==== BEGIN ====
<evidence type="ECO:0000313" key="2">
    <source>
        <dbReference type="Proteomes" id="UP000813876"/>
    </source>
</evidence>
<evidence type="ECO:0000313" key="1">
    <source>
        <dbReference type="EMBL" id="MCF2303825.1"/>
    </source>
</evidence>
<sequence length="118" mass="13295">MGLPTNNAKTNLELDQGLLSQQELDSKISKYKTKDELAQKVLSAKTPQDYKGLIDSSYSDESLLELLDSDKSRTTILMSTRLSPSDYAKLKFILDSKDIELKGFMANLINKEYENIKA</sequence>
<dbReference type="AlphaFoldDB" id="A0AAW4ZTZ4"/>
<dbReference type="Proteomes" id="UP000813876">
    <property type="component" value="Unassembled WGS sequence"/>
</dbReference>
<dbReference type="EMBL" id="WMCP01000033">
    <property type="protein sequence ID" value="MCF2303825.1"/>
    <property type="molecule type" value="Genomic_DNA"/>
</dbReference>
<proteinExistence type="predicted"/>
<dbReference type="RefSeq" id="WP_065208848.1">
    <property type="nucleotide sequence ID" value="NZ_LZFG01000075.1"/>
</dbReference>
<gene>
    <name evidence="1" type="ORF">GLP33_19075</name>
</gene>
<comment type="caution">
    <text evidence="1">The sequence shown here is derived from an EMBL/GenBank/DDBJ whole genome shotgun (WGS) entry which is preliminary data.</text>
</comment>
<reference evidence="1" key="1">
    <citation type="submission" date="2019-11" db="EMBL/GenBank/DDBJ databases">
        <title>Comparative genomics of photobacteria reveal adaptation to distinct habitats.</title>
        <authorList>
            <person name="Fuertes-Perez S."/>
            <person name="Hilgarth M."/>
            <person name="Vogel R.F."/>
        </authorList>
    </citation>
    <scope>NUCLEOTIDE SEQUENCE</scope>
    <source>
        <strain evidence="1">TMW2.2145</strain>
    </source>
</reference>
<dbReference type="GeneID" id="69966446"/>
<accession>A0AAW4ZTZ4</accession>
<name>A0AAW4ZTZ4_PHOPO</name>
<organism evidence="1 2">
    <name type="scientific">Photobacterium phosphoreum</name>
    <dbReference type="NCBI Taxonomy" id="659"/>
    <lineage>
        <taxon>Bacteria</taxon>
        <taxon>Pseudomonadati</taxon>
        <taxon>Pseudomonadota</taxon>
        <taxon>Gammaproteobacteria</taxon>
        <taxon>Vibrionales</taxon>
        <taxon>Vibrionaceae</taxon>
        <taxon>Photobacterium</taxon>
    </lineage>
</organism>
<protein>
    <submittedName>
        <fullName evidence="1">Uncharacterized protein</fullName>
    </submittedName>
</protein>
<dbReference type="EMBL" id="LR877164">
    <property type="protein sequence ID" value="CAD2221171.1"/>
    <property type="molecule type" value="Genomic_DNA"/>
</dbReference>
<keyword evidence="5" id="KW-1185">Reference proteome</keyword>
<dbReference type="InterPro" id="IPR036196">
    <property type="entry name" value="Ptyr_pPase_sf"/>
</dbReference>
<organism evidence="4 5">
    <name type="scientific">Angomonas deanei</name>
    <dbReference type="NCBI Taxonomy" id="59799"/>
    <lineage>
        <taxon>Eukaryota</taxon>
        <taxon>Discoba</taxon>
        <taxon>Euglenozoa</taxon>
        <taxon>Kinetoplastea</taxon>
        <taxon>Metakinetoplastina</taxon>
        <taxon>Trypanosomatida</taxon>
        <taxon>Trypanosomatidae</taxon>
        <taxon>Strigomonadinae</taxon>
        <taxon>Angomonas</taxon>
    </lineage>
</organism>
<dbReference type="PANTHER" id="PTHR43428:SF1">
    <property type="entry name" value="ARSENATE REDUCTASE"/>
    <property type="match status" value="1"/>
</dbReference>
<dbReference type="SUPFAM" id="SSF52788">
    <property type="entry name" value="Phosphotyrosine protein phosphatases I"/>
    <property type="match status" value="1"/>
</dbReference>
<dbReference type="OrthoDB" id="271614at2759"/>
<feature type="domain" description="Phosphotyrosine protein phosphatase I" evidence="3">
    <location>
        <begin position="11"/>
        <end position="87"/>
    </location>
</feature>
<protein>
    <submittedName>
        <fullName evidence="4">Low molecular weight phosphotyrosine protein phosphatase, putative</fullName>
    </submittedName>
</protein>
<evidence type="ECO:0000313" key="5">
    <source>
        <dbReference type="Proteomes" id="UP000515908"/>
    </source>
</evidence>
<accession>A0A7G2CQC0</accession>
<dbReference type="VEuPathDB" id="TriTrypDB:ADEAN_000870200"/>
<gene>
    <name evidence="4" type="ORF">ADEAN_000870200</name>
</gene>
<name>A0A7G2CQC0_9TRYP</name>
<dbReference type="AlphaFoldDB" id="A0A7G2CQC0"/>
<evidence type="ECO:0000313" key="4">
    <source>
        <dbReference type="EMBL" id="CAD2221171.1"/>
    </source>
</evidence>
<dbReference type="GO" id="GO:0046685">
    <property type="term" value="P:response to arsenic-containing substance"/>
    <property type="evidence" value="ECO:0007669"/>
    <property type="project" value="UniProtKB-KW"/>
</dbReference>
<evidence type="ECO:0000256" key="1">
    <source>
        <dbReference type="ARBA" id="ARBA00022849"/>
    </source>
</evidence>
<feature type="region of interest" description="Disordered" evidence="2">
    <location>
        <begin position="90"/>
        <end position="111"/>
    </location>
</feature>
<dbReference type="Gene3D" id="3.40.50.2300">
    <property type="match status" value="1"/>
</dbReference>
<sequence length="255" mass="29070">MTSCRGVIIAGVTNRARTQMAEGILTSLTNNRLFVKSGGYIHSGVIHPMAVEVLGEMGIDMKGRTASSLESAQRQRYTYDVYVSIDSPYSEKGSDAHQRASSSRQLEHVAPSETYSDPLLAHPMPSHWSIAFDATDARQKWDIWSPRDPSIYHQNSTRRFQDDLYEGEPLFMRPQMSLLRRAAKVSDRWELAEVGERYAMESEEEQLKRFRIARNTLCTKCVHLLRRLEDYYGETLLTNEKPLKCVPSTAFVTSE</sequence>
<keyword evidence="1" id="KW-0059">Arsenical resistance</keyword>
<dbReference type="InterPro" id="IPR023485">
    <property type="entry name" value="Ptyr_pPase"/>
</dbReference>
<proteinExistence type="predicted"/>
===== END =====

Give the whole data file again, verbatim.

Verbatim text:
<evidence type="ECO:0000313" key="2">
    <source>
        <dbReference type="Proteomes" id="UP000813876"/>
    </source>
</evidence>
<evidence type="ECO:0000313" key="1">
    <source>
        <dbReference type="EMBL" id="MCF2303825.1"/>
    </source>
</evidence>
<sequence length="118" mass="13295">MGLPTNNAKTNLELDQGLLSQQELDSKISKYKTKDELAQKVLSAKTPQDYKGLIDSSYSDESLLELLDSDKSRTTILMSTRLSPSDYAKLKFILDSKDIELKGFMANLINKEYENIKA</sequence>
<dbReference type="AlphaFoldDB" id="A0AAW4ZTZ4"/>
<dbReference type="Proteomes" id="UP000813876">
    <property type="component" value="Unassembled WGS sequence"/>
</dbReference>
<dbReference type="EMBL" id="WMCP01000033">
    <property type="protein sequence ID" value="MCF2303825.1"/>
    <property type="molecule type" value="Genomic_DNA"/>
</dbReference>
<proteinExistence type="predicted"/>
<dbReference type="RefSeq" id="WP_065208848.1">
    <property type="nucleotide sequence ID" value="NZ_LZFG01000075.1"/>
</dbReference>
<gene>
    <name evidence="1" type="ORF">GLP33_19075</name>
</gene>
<comment type="caution">
    <text evidence="1">The sequence shown here is derived from an EMBL/GenBank/DDBJ whole genome shotgun (WGS) entry which is preliminary data.</text>
</comment>
<reference evidence="1" key="1">
    <citation type="submission" date="2019-11" db="EMBL/GenBank/DDBJ databases">
        <title>Comparative genomics of photobacteria reveal adaptation to distinct habitats.</title>
        <authorList>
            <person name="Fuertes-Perez S."/>
            <person name="Hilgarth M."/>
            <person name="Vogel R.F."/>
        </authorList>
    </citation>
    <scope>NUCLEOTIDE SEQUENCE</scope>
    <source>
        <strain evidence="1">TMW2.2145</strain>
    </source>
</reference>
<dbReference type="GeneID" id="69966446"/>
<accession>A0AAW4ZTZ4</accession>
<name>A0AAW4ZTZ4_PHOPO</name>
<organism evidence="1 2">
    <name type="scientific">Photobacterium phosphoreum</name>
    <dbReference type="NCBI Taxonomy" id="659"/>
    <lineage>
        <taxon>Bacteria</taxon>
        <taxon>Pseudomonadati</taxon>
        <taxon>Pseudomonadota</taxon>
        <taxon>Gammaproteobacteria</taxon>
        <taxon>Vibrionales</taxon>
        <taxon>Vibrionaceae</taxon>
        <taxon>Photobacterium</taxon>
    </lineage>
</organism>
<protein>
    <submittedName>
        <fullName evidence="1">Uncharacterized protein</fullName>
    </submittedName>
</protein>
<dbReference type="EMBL" id="LR877164">
    <property type="protein sequence ID" value="CAD2221171.1"/>
    <property type="molecule type" value="Genomic_DNA"/>
</dbReference>
<keyword evidence="5" id="KW-1185">Reference proteome</keyword>
<dbReference type="InterPro" id="IPR036196">
    <property type="entry name" value="Ptyr_pPase_sf"/>
</dbReference>
<organism evidence="4 5">
    <name type="scientific">Angomonas deanei</name>
    <dbReference type="NCBI Taxonomy" id="59799"/>
    <lineage>
        <taxon>Eukaryota</taxon>
        <taxon>Discoba</taxon>
        <taxon>Euglenozoa</taxon>
        <taxon>Kinetoplastea</taxon>
        <taxon>Metakinetoplastina</taxon>
        <taxon>Trypanosomatida</taxon>
        <taxon>Trypanosomatidae</taxon>
        <taxon>Strigomonadinae</taxon>
        <taxon>Angomonas</taxon>
    </lineage>
</organism>
<dbReference type="PANTHER" id="PTHR43428:SF1">
    <property type="entry name" value="ARSENATE REDUCTASE"/>
    <property type="match status" value="1"/>
</dbReference>
<dbReference type="SUPFAM" id="SSF52788">
    <property type="entry name" value="Phosphotyrosine protein phosphatases I"/>
    <property type="match status" value="1"/>
</dbReference>
<dbReference type="OrthoDB" id="271614at2759"/>
<feature type="domain" description="Phosphotyrosine protein phosphatase I" evidence="3">
    <location>
        <begin position="11"/>
        <end position="87"/>
    </location>
</feature>
<protein>
    <submittedName>
        <fullName evidence="4">Low molecular weight phosphotyrosine protein phosphatase, putative</fullName>
    </submittedName>
</protein>
<evidence type="ECO:0000313" key="5">
    <source>
        <dbReference type="Proteomes" id="UP000515908"/>
    </source>
</evidence>
<accession>A0A7G2CQC0</accession>
<dbReference type="VEuPathDB" id="TriTrypDB:ADEAN_000870200"/>
<gene>
    <name evidence="4" type="ORF">ADEAN_000870200</name>
</gene>
<name>A0A7G2CQC0_9TRYP</name>
<dbReference type="AlphaFoldDB" id="A0A7G2CQC0"/>
<evidence type="ECO:0000313" key="4">
    <source>
        <dbReference type="EMBL" id="CAD2221171.1"/>
    </source>
</evidence>
<dbReference type="GO" id="GO:0046685">
    <property type="term" value="P:response to arsenic-containing substance"/>
    <property type="evidence" value="ECO:0007669"/>
    <property type="project" value="UniProtKB-KW"/>
</dbReference>
<evidence type="ECO:0000256" key="1">
    <source>
        <dbReference type="ARBA" id="ARBA00022849"/>
    </source>
</evidence>
<feature type="region of interest" description="Disordered" evidence="2">
    <location>
        <begin position="90"/>
        <end position="111"/>
    </location>
</feature>
<dbReference type="Gene3D" id="3.40.50.2300">
    <property type="match status" value="1"/>
</dbReference>
<sequence length="255" mass="29070">MTSCRGVIIAGVTNRARTQMAEGILTSLTNNRLFVKSGGYIHSGVIHPMAVEVLGEMGIDMKGRTASSLESAQRQRYTYDVYVSIDSPYSEKGSDAHQRASSSRQLEHVAPSETYSDPLLAHPMPSHWSIAFDATDARQKWDIWSPRDPSIYHQNSTRRFQDDLYEGEPLFMRPQMSLLRRAAKVSDRWELAEVGERYAMESEEEQLKRFRIARNTLCTKCVHLLRRLEDYYGETLLTNEKPLKCVPSTAFVTSE</sequence>
<keyword evidence="1" id="KW-0059">Arsenical resistance</keyword>
<dbReference type="InterPro" id="IPR023485">
    <property type="entry name" value="Ptyr_pPase"/>
</dbReference>
<proteinExistence type="predicted"/>